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same manner.

The enthusiasm which animated the boys, was communicated to the citizens; and when the place was summoned to surrender, an indignant refusal was instantly returned. The jacobite governor, who had withdrawn the garrison under his command, was suffered to make his own escape in disguise; and the citizens, with a governor of their own election, and with the countenance and assistance of seventeen clergymen of the established church, and of seven dissenting ministers, resolved to stand firm to the last, in defence of their religion and their liberties.

The hardships which they endured in the execution of their noble purpose, during a siege which lasted above four months, were such as had seldom before, and have probably never since, been endured by the defenders of a beleaguered city. Horses, dogs, cats, rats, and mice formed the provisions of the garrison ; and the prices at which these horrible provisions were sold, were such as proved the intensity of the distress which prevailed. “ In all human probability,”—wrote, in his diary, the Protestant commander of the garrison, George Walker, himself a clergyman,"we could not think ourselves in less danger than the Israelites at the Red Sea. But the resolution and courage of our people; the necessity we were under ; and the great confidence and dependence among us on God Almighty, that He would take care of and preserve us, made us overlook all these difficulties."

The pious trust thus expressed by the gallant Governor Walker, doubtless animated the exhortations which he frequently addressed to the suffering citizens, urging upon them the importance of their perseverance in abiding by the cause of the Protestant religion; nor was his trust disappointed. When the pumbers of the brave defenders of Londonderry were much reduced by frequent sallies on the besiegers; and when famine and disease had disabled at least a third part of the remainder, relief, in the shape of provisions, arrived by sea; and after a blockade of one hundred and four days' duration, just when the valorous defenders were reduced to the last extremity of endurance, the memorable siege of Londonderry was raised.

Such a passage of history can never be forgotten; and must, in all time, enhance the interest which cannot fail to be excited by a view of the city of Londonderry.



With Bunyan, the Valley of Humiliation was evidently a favourite and familiar spot. He wrote of it, we will not say con amoreone of the last phrases which he would have used—but, with love. With what emotion does he depict it as “the best and most fruitful piece of ground in all those parts.” “It is fat ground,” he continues, and, as you see, consisteth much in meadows; and if a man were to come here in summer-time, as we do now, if he knew not anything before thereof, and if he also delighted himself in the sight of his own eyes, he might see that which would be delightful to him. Behold how green this valley is ! also, how beautiful with lilies ! I have known many labouring men that have got good estates in this Valley of Humiliation ; for 'God resisteth the proud, but giveth grace to the humble.' Indeed it is a very fruitful soil, and doth bring forth by handfuls."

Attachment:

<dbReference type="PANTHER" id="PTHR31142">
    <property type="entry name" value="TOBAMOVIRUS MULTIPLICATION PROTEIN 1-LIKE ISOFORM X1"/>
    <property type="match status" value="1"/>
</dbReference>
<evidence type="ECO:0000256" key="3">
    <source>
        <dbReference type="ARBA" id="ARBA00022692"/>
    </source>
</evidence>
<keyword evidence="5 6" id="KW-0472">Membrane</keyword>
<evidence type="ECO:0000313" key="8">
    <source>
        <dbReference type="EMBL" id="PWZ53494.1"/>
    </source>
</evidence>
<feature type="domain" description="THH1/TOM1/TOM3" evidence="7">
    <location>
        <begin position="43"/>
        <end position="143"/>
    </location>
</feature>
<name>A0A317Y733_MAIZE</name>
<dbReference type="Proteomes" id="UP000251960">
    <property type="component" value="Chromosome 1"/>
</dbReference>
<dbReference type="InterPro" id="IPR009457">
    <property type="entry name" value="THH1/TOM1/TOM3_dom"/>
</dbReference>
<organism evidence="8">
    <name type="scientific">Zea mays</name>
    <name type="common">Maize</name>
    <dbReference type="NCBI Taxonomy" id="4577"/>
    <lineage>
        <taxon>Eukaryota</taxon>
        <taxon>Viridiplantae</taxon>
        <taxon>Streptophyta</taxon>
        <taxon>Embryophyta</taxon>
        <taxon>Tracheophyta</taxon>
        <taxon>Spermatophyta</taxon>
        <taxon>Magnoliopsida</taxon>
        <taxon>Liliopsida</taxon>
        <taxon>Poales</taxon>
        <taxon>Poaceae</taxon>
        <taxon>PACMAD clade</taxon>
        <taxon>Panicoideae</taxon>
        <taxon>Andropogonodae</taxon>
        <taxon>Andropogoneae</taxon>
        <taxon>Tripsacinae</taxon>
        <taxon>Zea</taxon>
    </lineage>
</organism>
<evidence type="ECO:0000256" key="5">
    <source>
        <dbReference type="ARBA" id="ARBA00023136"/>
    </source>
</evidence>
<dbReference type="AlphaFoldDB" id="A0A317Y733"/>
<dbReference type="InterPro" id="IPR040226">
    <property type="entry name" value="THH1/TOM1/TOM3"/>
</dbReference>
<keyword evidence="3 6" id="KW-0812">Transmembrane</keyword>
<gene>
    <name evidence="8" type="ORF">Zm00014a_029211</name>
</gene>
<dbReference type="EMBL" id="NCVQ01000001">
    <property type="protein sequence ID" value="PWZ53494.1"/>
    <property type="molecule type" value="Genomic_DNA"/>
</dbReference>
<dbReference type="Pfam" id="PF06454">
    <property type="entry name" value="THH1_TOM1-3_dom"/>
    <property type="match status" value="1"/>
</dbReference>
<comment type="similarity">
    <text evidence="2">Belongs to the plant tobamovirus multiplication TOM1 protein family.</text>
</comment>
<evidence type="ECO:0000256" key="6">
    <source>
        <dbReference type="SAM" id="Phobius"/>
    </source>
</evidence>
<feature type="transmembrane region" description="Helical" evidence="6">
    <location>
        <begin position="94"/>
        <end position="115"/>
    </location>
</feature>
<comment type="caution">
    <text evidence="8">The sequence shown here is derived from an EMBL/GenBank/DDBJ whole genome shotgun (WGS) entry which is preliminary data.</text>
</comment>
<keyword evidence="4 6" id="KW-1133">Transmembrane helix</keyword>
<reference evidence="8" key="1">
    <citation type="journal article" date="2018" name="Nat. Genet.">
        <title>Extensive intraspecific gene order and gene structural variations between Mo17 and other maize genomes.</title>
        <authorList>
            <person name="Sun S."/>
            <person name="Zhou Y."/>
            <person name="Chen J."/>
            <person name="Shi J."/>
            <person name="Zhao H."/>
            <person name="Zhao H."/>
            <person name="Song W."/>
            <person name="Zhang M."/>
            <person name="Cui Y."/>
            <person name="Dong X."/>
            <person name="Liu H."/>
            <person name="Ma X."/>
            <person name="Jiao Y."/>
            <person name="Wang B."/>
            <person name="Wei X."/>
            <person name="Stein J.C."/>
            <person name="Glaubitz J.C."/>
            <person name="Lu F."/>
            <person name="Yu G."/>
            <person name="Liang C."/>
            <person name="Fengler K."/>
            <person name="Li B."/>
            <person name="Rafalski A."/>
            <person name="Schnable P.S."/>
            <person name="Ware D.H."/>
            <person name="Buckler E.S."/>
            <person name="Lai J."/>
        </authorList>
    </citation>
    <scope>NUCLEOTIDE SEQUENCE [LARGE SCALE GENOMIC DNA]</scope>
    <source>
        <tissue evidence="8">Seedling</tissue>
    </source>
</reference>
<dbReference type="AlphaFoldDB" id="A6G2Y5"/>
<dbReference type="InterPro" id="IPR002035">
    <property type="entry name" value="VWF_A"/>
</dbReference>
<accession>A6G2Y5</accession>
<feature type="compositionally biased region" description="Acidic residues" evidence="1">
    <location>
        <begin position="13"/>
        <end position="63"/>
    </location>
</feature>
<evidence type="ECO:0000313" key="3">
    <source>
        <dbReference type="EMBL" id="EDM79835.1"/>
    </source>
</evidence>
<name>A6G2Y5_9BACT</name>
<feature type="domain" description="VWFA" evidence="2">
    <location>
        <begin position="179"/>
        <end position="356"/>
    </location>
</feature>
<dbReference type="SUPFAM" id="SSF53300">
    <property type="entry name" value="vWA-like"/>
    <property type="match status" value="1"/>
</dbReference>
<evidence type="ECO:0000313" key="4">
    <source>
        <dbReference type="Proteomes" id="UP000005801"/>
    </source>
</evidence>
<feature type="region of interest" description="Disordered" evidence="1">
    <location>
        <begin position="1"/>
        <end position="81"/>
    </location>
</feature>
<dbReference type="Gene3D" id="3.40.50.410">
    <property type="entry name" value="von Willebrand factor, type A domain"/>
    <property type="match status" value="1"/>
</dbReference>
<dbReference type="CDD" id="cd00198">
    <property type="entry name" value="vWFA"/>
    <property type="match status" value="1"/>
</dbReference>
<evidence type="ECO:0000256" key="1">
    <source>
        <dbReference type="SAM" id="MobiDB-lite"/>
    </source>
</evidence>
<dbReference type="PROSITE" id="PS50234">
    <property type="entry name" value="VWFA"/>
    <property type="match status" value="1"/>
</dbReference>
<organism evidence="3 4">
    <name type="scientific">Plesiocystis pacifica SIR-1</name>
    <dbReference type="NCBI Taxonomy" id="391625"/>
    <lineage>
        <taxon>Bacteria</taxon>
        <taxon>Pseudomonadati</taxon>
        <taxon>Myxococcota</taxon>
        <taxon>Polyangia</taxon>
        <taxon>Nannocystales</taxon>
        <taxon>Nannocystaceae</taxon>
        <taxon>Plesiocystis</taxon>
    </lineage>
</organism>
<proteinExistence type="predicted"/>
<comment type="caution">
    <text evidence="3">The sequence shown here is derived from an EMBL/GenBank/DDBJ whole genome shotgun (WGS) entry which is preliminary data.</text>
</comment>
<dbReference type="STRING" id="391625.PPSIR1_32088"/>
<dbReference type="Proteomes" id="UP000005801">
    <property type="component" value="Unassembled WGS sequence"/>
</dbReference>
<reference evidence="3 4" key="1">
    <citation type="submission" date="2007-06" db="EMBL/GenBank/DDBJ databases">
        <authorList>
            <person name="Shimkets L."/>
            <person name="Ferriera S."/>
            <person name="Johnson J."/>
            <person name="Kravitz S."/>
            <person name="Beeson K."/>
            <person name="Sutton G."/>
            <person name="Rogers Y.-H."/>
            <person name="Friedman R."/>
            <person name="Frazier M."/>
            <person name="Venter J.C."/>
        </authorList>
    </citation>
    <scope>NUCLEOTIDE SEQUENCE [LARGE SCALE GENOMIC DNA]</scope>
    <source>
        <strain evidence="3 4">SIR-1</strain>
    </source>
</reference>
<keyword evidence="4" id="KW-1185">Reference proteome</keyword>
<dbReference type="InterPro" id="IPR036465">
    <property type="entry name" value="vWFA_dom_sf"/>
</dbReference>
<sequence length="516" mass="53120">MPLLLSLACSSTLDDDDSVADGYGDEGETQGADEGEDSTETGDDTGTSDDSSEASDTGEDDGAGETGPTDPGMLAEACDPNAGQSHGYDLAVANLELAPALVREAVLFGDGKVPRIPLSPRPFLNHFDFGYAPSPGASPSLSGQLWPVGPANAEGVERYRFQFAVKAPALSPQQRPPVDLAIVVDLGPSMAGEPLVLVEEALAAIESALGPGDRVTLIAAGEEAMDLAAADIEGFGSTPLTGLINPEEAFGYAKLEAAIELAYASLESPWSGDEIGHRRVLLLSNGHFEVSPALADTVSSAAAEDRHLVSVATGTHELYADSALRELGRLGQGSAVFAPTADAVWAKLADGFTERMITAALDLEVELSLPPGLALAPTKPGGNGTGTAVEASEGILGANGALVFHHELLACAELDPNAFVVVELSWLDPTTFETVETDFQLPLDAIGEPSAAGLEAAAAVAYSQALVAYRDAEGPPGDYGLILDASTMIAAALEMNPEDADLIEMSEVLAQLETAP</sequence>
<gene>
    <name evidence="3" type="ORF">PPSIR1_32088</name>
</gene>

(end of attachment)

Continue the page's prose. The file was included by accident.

In these few sentences are condensed some of the most pleasing and powerful persuasions to humility ever penned. One cannot wonder that Bunyan should wish to give such a spot its fitting inhabitant. Here he is.

“Now, as they were going along and talking, they espied a boy feeding his father's sheep. The boy was in very mean clothes, but was of a fresh and well-favoured countenance; and as he sate by himself, he sang. “Hark !' said the guide, 'do you hear him ? I will dare to say, that this boy lives a merrier life, and wears more of the herb called heart's-ease in his bosom, than he that is clad in silk and velvet."

Who would add a word of comment on this picture? It is one of Bunyan's best.

Thus far the lamented Bernard Barton. In further illustration of the accompanying plate we would subjoin the following beautiful stanzas, from the pen of the highly-gifted Letitia Elizabeth Landon.


Like some vision olden,

Of far other time,
When the age was golden,

In the young world's prime,
Is thy soft pipe ringing,

Lonely Shepherd boy ;
What song art thou singing

In thy youth and joy ?

Or art thou complaining

Of thy lowly lot ?
And, thine own disdaining,

Dost ask what thou hast not?
Of the future dreaming,

Weary of the past,
For the present scheming

All but what thou hast ?

No: thou art delighting

In thy summer home;
Where the flowers inviting,

Tempt the bee to roam;

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